In most instances economics is neither dismal, nor a science. It is at best an inexact science and at worst a collection of flawed competing theories. These flawed theories get trotted out before an eager public anxious to embrace again the most dismal predictions during times of economic turmoil. Currently, one of the prophets of disaster making headlines is Peter Schiff. Known as “Dr. Doom,” Schiff is the son of the well-known tax-anarchist Irwin Schiff. “Dr. Doom” predicts that the US economy will collapse because of the lack of a manufacturing base coupled with rampant consumption. Schiff, who served as economic advisor to Presidential candidate Ron Paul, has been predicting this disaster for the last 20-25 years and his fans argue that he is now finally being proven right. Most serious academics dismiss Schiff’s theories as “Malthusian.”

We are enjoying sluggish times and not enjoying them very much.”

- George H. W. Bush -

Are we in a recession? As with all things economic, it turns out there are two competing theories. According to the traditional view, we won’t know until late February or early March of next year when we find out for sure that we experienced an economic contraction in the fourth quarter of this year. According to a second theory, we have been in a recession since December of 2007. The National Board of Economic Research made this announcement two weeks ago. Since most of us have known intuitively that this is a recession, I like the second theory. The different standards demonstrate a truth about economics: economists tend to tell us about economic cycles after-the-fact and not before.

How long will this recession last and how bad will it get? Since the end of World War II, the average recession has lasted a little over 10 months. The two longest recessions have both been about 16 months. The greatest economic contraction occurred in the first of these two long recessions beginning in 1973. The largest unemployment rate, 10.8% occurred during the second of these beginning in 1980.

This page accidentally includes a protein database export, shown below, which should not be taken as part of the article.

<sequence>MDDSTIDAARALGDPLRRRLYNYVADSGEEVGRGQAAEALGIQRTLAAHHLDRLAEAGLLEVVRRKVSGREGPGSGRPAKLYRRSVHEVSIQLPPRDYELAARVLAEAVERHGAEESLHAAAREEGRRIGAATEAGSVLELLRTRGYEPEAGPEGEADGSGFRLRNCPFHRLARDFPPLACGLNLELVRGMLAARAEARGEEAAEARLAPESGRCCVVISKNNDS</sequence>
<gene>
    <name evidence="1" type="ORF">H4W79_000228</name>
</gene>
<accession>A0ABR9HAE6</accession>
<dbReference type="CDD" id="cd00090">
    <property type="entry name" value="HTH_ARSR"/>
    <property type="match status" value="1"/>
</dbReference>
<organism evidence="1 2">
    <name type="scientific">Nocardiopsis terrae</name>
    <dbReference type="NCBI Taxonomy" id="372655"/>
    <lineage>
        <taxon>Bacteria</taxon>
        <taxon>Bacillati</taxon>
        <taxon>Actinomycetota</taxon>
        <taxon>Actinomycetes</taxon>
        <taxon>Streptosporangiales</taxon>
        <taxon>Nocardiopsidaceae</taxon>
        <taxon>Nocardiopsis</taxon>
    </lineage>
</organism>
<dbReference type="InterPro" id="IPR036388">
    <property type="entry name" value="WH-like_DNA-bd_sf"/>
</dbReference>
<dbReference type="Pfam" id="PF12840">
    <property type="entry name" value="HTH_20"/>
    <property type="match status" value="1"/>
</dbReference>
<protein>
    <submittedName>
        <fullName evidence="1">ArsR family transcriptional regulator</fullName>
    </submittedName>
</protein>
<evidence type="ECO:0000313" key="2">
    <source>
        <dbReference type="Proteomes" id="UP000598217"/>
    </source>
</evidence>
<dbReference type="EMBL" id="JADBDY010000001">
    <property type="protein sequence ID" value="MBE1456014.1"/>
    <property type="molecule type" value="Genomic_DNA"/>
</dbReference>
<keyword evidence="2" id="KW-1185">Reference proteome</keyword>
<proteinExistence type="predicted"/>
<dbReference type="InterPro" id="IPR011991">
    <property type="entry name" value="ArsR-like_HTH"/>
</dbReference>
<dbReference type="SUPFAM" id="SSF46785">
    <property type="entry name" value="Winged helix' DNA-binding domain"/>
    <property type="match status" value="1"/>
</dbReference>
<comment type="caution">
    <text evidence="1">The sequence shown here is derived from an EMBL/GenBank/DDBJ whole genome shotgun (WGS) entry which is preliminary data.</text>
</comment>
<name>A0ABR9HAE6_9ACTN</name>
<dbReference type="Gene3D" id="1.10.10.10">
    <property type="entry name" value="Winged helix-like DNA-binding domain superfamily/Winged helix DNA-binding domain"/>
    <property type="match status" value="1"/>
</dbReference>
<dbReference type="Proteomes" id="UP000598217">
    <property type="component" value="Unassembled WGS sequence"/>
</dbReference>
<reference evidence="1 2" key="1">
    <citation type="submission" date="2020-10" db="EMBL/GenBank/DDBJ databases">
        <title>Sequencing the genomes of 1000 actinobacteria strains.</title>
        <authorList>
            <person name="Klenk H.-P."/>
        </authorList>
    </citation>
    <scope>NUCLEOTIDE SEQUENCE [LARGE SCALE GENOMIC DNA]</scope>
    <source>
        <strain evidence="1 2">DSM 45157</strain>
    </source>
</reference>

Most experts are telling us this will be the worst recession since World War II. While almost undoubtedly true, this dire warning ignores the fact that post-WWII recessions have generally been mild compared to pre-WWII recessions. Pre-World War II, the average recession lasted 21.2 months. Post WWII recessions have lasted only half as long on average. Since the worst recession of the last 60 years lasted only 16 months, this recession only needs to last another 4 months to become the longest.
Average Length of US Recessions

Post-World War II 10.4 months

Pre-World War II 21.2 months

How will we know this recession is over?

Because of the way these things are reported, the economists will not notify us that the recession has ended until way after the fact. Not surprisingly, the best indicator that the economy is entering or exiting a recession is the stock market. About half the time, when the market declines 10% or more, we are entering a recession. 100% of the time, the stock market heralds the end of a recession with an advance that begins typically 6-9 months before the recession ends. Another signal to look for is a decline in the monthly increase in unemployment filings.